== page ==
​NEI Investments: Managing the bottoming of Canadian fixed-income

The argument for active management: The boom era in domestic fixed income is over. It’s time to move on.

It is remarkable to think, but over the past twenty five years, while Canadian equities offered a return of 8.34%, Canadian fixed-income delivered “equity-like” return of 7.75%. Decades of declining interest rates have kept the price of older, higher-coupon debt high. The difference between equity and fixed-income returns has not been as wide as common investing assumptions suggest.

But according to a fascinating new white paper from NEI Investments this unique era of over-performance from domestic Canadian fixed-income is at an end. Rates can’t go any lower. Total returns on Canadian fixed income are set to bottom out at a much lower levels of return. Those looking to maintain a piece of their portfolio in fixed-income need to get a new plan in place—NEI offers an option.  

In a recent interview with WP tk, Daniel Solomon, chief investment officer with NEI, explained the inner workings of a new global fixed-income fund the company recently launched. The concepts driving the creation of the fund are worked out in the paper, which makes for interesting reading (find it here). 

Those familiar with fixed income will argue that global yields on average are just 1.7%, a rate for lower than Canadian fixed income. So why bother evacuating the Canadian market for globally-based securities? According to Solomon the answer is in active management that can avoid those places on the global fixed-income map where yields are radically lower—in a word, avoid Japan. “People will ask, why go global if yields are so low? Well, I came from banking….banks tell you don’t lend to people who spend more than that make. Simply by avoiding Japan total global yield is higher,” says Solomon.

Turns out, getting global fixed income right is a matter of finding the right investments, and that is a matter of active management. “We believe this is one place where active management really works,” says Solomon. There is a vast universe of fixed-income securities across the globe, spanning corporate and government debt of varying duration. Managing the five different facets of global fixed-income investing--country selection, currency selection, sector allocation, credit research as well as duration management and yield curve positioning--is the key to getting this play right. Actively managing these five facets can increase total return.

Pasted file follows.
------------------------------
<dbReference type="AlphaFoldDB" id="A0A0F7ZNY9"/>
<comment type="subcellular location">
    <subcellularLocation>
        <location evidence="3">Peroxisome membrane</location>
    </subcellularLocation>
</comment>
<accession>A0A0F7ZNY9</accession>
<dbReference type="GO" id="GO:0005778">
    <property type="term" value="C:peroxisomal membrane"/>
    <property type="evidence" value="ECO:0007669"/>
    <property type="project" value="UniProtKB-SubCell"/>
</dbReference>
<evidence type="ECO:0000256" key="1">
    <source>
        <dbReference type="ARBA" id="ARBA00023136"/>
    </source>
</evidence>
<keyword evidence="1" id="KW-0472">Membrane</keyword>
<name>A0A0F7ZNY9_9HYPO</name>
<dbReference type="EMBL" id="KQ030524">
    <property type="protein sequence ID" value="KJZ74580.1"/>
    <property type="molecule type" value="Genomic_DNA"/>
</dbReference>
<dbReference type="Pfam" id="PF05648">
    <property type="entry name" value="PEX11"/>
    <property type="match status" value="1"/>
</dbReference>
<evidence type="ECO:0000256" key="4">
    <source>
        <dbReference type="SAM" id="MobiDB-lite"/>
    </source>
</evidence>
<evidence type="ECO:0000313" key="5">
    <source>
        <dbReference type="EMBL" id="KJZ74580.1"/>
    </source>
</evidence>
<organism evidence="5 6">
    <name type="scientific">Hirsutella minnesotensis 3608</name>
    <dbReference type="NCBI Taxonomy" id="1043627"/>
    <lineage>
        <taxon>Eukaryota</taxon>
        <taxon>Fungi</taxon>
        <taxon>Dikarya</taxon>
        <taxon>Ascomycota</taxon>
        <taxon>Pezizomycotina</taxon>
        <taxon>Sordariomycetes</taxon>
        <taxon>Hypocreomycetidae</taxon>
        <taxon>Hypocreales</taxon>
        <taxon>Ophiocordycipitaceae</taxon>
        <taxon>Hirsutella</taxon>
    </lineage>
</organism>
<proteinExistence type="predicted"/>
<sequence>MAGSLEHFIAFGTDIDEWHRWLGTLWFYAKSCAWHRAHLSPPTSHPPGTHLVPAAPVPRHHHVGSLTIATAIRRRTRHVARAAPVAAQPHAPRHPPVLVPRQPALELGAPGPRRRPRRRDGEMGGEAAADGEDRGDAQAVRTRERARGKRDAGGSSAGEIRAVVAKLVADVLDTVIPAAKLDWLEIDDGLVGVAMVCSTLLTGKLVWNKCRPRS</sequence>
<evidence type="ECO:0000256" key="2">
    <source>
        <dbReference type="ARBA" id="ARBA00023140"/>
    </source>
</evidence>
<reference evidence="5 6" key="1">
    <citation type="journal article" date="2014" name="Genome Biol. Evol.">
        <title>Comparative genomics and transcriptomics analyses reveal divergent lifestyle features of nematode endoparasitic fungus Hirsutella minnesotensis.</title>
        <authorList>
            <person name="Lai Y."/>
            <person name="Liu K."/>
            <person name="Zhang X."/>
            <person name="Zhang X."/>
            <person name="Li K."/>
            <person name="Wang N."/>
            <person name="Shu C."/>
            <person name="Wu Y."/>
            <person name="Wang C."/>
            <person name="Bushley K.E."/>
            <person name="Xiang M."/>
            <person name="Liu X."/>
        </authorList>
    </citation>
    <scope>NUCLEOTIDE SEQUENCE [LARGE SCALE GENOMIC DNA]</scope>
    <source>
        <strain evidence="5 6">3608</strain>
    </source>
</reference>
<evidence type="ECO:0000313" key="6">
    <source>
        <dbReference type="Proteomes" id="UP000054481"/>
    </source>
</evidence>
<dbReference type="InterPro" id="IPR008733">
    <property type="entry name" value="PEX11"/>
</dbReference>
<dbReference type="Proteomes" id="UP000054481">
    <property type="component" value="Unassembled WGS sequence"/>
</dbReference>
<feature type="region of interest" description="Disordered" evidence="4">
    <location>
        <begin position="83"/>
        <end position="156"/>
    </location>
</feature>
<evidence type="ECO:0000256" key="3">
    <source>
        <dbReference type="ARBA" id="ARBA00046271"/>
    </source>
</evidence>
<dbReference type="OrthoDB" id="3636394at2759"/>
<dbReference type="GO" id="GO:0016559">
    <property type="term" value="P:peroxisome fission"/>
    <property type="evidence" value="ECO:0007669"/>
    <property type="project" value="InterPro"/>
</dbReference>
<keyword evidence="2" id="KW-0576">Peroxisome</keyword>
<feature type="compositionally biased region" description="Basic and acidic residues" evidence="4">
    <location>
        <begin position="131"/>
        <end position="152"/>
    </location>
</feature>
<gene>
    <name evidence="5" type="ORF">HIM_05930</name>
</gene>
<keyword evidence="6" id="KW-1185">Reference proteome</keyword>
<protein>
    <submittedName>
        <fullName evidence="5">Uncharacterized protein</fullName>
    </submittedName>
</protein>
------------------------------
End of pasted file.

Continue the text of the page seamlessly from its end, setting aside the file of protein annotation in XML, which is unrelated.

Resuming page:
When it comes to sectors, “If emerging market debt is doing well, we’ll have more of that, if corporate debt is the place to be, we will have more there,” says Solomon. In terms of currency risk, active management can turn currency shifts--that can be negative for return--into an opportunity. “You have to hedge that risk. If you can hedge, you can lower risk. But you don’t have to hedge all the currency risk. Our approach is to hedge some of that risk, but also make some yield on currency shifts,” says Solomon.

In terms of duration Solomon points out the fund is much shorter in duration than many funds, meaning there is less credit risk. By getting the sector and security selection right, there is “more risk-adjusted yield than in the benchmark....I always stand firmly on the side of active management. You need someone who can come in and balance these five dimensions. You don’t get a rebate for someone who doesn’t have a view on currency. If you can’t do all five dimensions go passive,” he says. 

Solomon says the fund has rapidly become one of NEI’s most successful products. Seeded with $100 million of the company’s own money, it has rapidly attracted another $100 million.